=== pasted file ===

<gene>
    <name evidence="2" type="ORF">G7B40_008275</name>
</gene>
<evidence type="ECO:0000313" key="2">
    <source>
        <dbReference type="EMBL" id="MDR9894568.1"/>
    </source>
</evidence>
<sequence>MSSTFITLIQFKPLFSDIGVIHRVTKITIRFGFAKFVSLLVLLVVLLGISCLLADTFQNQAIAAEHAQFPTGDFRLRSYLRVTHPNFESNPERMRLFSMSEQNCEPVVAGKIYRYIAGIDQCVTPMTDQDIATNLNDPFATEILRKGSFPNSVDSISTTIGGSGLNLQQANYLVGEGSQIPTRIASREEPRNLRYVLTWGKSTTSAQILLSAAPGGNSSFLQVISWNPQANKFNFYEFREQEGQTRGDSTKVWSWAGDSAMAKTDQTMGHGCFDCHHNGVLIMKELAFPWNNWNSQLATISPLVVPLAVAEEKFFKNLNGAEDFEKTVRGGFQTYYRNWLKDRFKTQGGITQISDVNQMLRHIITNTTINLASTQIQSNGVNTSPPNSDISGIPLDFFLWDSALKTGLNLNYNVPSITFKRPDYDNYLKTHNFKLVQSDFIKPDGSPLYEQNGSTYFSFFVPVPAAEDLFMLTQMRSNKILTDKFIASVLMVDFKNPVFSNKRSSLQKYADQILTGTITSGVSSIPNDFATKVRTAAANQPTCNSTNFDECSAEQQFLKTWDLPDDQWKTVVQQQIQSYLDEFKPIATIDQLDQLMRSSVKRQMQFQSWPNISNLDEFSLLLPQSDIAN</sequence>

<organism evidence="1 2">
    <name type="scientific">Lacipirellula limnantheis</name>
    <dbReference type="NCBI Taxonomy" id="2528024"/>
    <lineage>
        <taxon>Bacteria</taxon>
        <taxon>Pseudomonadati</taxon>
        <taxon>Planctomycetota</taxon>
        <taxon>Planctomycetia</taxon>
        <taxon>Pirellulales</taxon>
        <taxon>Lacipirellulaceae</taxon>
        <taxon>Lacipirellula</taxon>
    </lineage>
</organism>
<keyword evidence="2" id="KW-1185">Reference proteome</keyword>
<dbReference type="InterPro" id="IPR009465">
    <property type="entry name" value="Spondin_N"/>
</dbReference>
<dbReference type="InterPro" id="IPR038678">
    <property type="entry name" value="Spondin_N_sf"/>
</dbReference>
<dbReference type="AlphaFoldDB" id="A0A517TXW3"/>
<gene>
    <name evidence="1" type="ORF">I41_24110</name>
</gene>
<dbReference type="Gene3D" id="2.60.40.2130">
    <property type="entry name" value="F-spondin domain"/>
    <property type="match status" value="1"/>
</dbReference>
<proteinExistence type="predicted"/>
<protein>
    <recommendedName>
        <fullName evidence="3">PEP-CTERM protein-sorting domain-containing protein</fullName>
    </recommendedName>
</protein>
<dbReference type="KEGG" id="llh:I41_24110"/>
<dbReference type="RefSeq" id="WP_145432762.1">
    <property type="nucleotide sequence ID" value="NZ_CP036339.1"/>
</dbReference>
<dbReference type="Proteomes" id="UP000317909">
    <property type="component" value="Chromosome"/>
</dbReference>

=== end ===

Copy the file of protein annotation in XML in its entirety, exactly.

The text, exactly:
<gene>
    <name evidence="2" type="ORF">G7B40_008275</name>
</gene>
<evidence type="ECO:0000313" key="2">
    <source>
        <dbReference type="EMBL" id="MDR9894568.1"/>
    </source>
</evidence>
<sequence>MSSTFITLIQFKPLFSDIGVIHRVTKITIRFGFAKFVSLLVLLVVLLGISCLLADTFQNQAIAAEHAQFPTGDFRLRSYLRVTHPNFESNPERMRLFSMSEQNCEPVVAGKIYRYIAGIDQCVTPMTDQDIATNLNDPFATEILRKGSFPNSVDSISTTIGGSGLNLQQANYLVGEGSQIPTRIASREEPRNLRYVLTWGKSTTSAQILLSAAPGGNSSFLQVISWNPQANKFNFYEFREQEGQTRGDSTKVWSWAGDSAMAKTDQTMGHGCFDCHHNGVLIMKELAFPWNNWNSQLATISPLVVPLAVAEEKFFKNLNGAEDFEKTVRGGFQTYYRNWLKDRFKTQGGITQISDVNQMLRHIITNTTINLASTQIQSNGVNTSPPNSDISGIPLDFFLWDSALKTGLNLNYNVPSITFKRPDYDNYLKTHNFKLVQSDFIKPDGSPLYEQNGSTYFSFFVPVPAAEDLFMLTQMRSNKILTDKFIASVLMVDFKNPVFSNKRSSLQKYADQILTGTITSGVSSIPNDFATKVRTAAANQPTCNSTNFDECSAEQQFLKTWDLPDDQWKTVVQQQIQSYLDEFKPIATIDQLDQLMRSSVKRQMQFQSWPNISNLDEFSLLLPQSDIAN</sequence>

<organism evidence="1 2">
    <name type="scientific">Lacipirellula limnantheis</name>
    <dbReference type="NCBI Taxonomy" id="2528024"/>
    <lineage>
        <taxon>Bacteria</taxon>
        <taxon>Pseudomonadati</taxon>
        <taxon>Planctomycetota</taxon>
        <taxon>Planctomycetia</taxon>
        <taxon>Pirellulales</taxon>
        <taxon>Lacipirellulaceae</taxon>
        <taxon>Lacipirellula</taxon>
    </lineage>
</organism>
<keyword evidence="2" id="KW-1185">Reference proteome</keyword>
<dbReference type="InterPro" id="IPR009465">
    <property type="entry name" value="Spondin_N"/>
</dbReference>
<dbReference type="InterPro" id="IPR038678">
    <property type="entry name" value="Spondin_N_sf"/>
</dbReference>
<dbReference type="AlphaFoldDB" id="A0A517TXW3"/>
<gene>
    <name evidence="1" type="ORF">I41_24110</name>
</gene>
<dbReference type="Gene3D" id="2.60.40.2130">
    <property type="entry name" value="F-spondin domain"/>
    <property type="match status" value="1"/>
</dbReference>
<proteinExistence type="predicted"/>
<protein>
    <recommendedName>
        <fullName evidence="3">PEP-CTERM protein-sorting domain-containing protein</fullName>
    </recommendedName>
</protein>
<dbReference type="KEGG" id="llh:I41_24110"/>
<dbReference type="RefSeq" id="WP_145432762.1">
    <property type="nucleotide sequence ID" value="NZ_CP036339.1"/>
</dbReference>
<dbReference type="Proteomes" id="UP000317909">
    <property type="component" value="Chromosome"/>
</dbReference>